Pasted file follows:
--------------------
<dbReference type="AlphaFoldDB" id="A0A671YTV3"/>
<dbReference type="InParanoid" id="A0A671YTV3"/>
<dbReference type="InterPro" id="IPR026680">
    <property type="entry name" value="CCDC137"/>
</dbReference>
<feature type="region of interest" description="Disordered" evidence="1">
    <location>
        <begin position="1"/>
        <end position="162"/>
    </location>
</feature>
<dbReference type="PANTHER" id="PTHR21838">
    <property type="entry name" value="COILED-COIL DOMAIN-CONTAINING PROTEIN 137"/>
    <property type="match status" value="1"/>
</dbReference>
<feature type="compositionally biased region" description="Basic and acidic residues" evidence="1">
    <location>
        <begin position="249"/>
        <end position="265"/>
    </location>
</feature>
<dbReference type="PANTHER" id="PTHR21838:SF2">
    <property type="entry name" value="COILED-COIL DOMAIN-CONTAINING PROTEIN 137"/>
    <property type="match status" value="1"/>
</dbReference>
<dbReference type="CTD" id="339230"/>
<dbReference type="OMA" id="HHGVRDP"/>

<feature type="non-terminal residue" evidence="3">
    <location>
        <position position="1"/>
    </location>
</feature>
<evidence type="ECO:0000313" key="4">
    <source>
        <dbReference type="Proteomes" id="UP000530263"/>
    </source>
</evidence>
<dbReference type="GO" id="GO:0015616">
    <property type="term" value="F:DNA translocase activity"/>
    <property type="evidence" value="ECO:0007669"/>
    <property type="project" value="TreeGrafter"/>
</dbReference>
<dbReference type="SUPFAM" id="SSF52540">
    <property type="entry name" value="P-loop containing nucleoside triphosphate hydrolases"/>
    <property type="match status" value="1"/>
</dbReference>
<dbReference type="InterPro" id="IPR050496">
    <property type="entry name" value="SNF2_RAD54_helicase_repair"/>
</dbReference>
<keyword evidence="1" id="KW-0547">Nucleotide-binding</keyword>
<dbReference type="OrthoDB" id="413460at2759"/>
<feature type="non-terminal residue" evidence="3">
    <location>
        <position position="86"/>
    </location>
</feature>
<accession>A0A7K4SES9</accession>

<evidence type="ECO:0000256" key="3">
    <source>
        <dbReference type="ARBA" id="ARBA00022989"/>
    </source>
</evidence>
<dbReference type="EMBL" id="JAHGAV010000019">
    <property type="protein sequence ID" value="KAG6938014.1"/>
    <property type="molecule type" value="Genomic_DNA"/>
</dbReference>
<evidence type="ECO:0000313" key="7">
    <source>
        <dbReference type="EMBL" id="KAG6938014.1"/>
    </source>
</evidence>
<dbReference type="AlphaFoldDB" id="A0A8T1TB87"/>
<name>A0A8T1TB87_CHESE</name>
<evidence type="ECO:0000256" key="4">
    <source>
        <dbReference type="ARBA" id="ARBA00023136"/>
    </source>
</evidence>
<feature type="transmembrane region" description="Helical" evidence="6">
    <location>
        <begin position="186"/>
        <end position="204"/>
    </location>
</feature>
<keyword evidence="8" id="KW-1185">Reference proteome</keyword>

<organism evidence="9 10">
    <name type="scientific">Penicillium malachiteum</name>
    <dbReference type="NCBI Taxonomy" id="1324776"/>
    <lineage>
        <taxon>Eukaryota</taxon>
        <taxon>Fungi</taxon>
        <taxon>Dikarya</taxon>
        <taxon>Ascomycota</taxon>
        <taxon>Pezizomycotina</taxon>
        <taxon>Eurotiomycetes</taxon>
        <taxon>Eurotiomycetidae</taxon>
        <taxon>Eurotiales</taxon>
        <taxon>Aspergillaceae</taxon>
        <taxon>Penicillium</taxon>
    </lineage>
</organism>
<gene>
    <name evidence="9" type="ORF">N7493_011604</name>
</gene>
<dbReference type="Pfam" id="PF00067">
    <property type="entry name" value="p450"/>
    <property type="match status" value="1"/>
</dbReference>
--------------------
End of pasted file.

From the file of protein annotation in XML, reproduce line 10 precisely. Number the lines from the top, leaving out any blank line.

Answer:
    </location>